Your home’s heating, ventilation and air-conditioning systems play a critical role in the air quality inside your home. HVAC manufacturer Coleman, which makes ventilator systems, air cleaners and ultraviolet irradiation systems to support indoor air quality, offers some tips for ensuring your HVAC system works to clean the air inside your home:
* Have your HVAC system serviced regularly to ensure all components are working efficiently. A well-maintained system can dramatically improve air quality.
* Change air filters regularly, and choose a filter with a higher MERV (minimum efficiency reporting value) rating. The higher the rating, the better the filter will be at capturing airborne particles. Clogged or low-MERV filters may not effectively remove particles from the air, leaving them for your HVAC system to recirculate. In fact, HVAC systems can recirculate contaminants an average of five to seven times per day, according to the National Air Duct Cleaners Association.
* Vent bathrooms and laundry rooms directly outside the home, and ensure vent fans are always working well.
* Any equipment that creates combustion and exhaust, such as fireplaces, heaters, stoves, range tops and furnaces should also vent outside to keep harmful fumes from re-entering your home's HVAC system.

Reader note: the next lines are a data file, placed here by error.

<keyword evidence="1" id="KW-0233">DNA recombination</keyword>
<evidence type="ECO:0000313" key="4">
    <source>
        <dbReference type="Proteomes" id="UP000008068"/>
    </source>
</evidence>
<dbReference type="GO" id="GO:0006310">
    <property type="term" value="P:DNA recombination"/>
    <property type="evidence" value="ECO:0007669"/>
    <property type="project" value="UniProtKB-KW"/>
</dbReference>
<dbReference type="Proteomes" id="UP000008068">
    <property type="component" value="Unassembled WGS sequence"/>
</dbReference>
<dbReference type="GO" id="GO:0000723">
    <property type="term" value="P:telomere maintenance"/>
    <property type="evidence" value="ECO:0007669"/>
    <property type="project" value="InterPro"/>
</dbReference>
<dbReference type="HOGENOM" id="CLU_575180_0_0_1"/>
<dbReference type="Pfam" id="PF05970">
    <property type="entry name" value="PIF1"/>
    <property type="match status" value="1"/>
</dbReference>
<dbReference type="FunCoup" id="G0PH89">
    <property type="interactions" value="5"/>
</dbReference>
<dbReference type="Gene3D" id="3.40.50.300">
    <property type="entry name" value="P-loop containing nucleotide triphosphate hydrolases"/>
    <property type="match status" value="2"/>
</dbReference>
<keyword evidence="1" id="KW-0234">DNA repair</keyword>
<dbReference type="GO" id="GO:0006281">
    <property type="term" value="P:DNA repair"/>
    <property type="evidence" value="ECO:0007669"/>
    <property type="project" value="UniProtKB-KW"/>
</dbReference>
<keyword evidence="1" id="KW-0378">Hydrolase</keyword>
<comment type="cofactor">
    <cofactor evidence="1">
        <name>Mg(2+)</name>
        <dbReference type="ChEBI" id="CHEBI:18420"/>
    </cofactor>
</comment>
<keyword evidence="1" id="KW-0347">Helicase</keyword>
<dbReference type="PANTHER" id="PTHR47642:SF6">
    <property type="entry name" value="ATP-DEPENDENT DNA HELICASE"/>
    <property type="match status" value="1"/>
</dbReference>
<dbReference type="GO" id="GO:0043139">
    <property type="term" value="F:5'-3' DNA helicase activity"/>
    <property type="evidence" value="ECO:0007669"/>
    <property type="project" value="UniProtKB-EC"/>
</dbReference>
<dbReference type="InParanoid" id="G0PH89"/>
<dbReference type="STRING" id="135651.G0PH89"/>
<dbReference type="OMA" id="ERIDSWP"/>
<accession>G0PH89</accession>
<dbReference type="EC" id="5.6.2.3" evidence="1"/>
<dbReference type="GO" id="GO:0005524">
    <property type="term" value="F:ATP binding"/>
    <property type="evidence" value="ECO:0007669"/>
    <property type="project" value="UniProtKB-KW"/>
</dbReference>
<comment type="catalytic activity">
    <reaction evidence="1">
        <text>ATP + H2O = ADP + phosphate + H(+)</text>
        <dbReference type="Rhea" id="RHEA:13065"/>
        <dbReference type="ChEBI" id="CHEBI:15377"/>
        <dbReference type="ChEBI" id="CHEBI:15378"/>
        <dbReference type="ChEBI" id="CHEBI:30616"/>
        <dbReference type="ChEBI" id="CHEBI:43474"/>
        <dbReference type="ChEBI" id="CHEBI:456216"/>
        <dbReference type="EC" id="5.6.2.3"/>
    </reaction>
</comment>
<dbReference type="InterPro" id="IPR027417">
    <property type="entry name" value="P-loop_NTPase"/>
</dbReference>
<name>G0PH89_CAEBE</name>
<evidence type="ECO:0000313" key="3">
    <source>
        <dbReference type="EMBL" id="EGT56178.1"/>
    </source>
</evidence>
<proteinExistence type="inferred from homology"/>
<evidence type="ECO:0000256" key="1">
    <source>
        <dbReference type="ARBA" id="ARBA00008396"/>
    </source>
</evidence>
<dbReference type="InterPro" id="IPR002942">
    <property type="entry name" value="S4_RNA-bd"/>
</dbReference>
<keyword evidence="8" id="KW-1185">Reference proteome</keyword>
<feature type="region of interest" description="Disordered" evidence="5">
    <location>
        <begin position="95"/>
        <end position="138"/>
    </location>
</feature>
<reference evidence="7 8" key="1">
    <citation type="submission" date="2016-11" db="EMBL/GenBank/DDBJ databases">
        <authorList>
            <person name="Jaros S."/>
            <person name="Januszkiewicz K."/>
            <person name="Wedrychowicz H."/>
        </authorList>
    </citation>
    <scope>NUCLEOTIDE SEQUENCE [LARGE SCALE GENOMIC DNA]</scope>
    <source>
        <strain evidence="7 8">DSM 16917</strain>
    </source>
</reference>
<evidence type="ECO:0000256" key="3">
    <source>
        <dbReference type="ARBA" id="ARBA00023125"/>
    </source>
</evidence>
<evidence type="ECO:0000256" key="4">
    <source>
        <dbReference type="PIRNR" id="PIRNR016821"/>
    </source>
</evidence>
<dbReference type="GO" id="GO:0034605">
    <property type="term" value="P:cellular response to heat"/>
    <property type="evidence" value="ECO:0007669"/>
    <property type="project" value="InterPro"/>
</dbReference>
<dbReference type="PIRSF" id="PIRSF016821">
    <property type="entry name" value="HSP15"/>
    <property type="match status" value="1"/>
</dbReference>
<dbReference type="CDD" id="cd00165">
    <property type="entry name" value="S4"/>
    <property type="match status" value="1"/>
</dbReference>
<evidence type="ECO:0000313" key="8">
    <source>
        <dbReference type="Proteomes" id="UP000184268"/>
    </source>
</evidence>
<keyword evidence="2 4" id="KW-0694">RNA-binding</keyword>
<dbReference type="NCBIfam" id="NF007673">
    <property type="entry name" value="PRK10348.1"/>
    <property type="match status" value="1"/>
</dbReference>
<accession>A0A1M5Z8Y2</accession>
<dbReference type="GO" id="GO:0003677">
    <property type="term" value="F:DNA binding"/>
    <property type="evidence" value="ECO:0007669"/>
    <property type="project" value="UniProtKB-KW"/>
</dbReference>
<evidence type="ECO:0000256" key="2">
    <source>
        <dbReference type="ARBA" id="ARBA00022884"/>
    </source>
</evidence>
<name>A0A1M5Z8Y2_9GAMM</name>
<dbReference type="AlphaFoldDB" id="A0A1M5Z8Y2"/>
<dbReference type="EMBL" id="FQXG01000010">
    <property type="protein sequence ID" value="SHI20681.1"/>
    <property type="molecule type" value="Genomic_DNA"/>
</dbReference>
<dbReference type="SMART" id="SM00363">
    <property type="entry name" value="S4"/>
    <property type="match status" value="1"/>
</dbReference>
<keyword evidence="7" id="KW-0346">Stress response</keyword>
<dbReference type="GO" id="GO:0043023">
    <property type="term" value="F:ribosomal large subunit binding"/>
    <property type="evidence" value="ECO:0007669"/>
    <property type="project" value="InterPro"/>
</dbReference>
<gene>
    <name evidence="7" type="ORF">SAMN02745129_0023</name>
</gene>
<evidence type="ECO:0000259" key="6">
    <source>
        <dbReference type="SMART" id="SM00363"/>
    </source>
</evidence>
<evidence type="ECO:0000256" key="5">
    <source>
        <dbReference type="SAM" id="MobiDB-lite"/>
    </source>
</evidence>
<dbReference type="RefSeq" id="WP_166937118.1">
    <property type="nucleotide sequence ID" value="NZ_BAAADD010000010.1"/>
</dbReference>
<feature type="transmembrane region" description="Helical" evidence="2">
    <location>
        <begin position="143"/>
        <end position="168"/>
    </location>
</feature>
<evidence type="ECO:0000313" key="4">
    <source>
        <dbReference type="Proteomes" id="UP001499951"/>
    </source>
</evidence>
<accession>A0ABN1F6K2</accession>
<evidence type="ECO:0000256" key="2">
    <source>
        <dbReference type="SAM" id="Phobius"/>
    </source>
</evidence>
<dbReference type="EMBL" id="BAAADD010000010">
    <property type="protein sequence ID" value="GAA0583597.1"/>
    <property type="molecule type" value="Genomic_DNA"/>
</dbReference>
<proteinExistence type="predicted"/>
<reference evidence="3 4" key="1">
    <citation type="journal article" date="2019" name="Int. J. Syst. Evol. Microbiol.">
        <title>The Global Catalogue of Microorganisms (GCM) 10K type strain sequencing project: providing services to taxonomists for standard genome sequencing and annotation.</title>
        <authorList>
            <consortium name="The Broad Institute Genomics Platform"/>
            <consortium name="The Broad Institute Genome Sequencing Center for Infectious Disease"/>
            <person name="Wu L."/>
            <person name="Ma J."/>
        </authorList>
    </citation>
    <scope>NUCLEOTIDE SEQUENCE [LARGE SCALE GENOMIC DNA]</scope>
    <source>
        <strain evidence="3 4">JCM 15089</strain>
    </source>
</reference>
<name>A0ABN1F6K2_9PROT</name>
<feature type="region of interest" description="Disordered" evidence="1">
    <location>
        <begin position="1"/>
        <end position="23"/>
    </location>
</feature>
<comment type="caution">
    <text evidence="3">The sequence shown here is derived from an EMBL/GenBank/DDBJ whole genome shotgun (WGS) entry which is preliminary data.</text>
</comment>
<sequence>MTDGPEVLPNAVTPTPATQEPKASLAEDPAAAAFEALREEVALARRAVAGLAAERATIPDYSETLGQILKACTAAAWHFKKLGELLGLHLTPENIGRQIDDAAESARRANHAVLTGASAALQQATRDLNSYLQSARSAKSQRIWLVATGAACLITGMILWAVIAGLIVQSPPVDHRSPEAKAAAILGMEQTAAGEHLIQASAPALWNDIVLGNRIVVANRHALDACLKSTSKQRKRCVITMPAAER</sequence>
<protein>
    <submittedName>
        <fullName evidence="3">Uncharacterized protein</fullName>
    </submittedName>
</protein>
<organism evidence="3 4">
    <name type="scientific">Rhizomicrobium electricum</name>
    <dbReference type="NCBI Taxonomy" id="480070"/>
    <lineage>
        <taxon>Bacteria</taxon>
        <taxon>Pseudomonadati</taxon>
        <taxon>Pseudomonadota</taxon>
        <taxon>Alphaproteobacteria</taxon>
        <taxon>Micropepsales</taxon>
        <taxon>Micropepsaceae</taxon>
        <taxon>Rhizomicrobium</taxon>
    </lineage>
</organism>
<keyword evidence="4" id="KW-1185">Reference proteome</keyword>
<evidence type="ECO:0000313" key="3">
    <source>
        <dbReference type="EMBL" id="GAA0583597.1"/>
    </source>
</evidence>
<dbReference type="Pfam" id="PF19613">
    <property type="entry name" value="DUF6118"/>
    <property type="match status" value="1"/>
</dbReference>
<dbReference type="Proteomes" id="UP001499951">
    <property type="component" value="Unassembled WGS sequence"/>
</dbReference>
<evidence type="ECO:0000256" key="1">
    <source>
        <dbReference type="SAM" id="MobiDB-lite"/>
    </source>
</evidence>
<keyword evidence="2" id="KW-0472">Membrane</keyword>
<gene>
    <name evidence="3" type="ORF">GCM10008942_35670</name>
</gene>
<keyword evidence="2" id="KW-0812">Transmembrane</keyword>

* When you vacuum, turn on your home’s HVAC system. Vacuuming stirs particles into the air, and your running HVAC system can catch those particles and filter them from the air.
* Monitor and control the humidity in your home. Bacteria and viruses, which can contribute to asthma symptoms, thrive in very dry environments. Consider adding a whole-home humidifier, like Luxaire’s Acclimate Whole-Home Humidifiers, to your HVAC system. Through the use of natural evaporation, the humidifiers help maintain optimum humidity throughout the entire house, without the limitations of portable humidifiers that can only affect a single room.
* Air cleaners can support your HVAC system in removing irritants from the air. Like single-room humidifiers, however, portable air cleaners have limited effect. Consider incorporating a whole-home air cleaner that operates as part of your existing HVAC system.
Visit www.colemanac.com/IAQ to learn more about products available to improve the indoor air quality in your home, and to find a local contractor. You can also follow the company on Twitter at @ColemanHVAC.
Studies show the number of people with asthma is growing worldwide. Health experts from the CDC to the National Institutes of Health agree that controlling indoor air quality in homes could benefit children with asthma, as well as asthma sufferers of all ages.
(BPT) - What would you rather do: Pay your utility bill or take a much-deserved vacation? With an endless stream of bills each month, you might wonder where you can find the money to jet off to the beach or mountain resort of your dreams. There is a solution.
The average U.S. household spends more than $2,200 yearly on energy bills, with about half of that for heating and cooling, according to the U.S. Department of Energy (DOE). As a large portion of that energy is wasted, making your home more energy efficient will pay big dividends.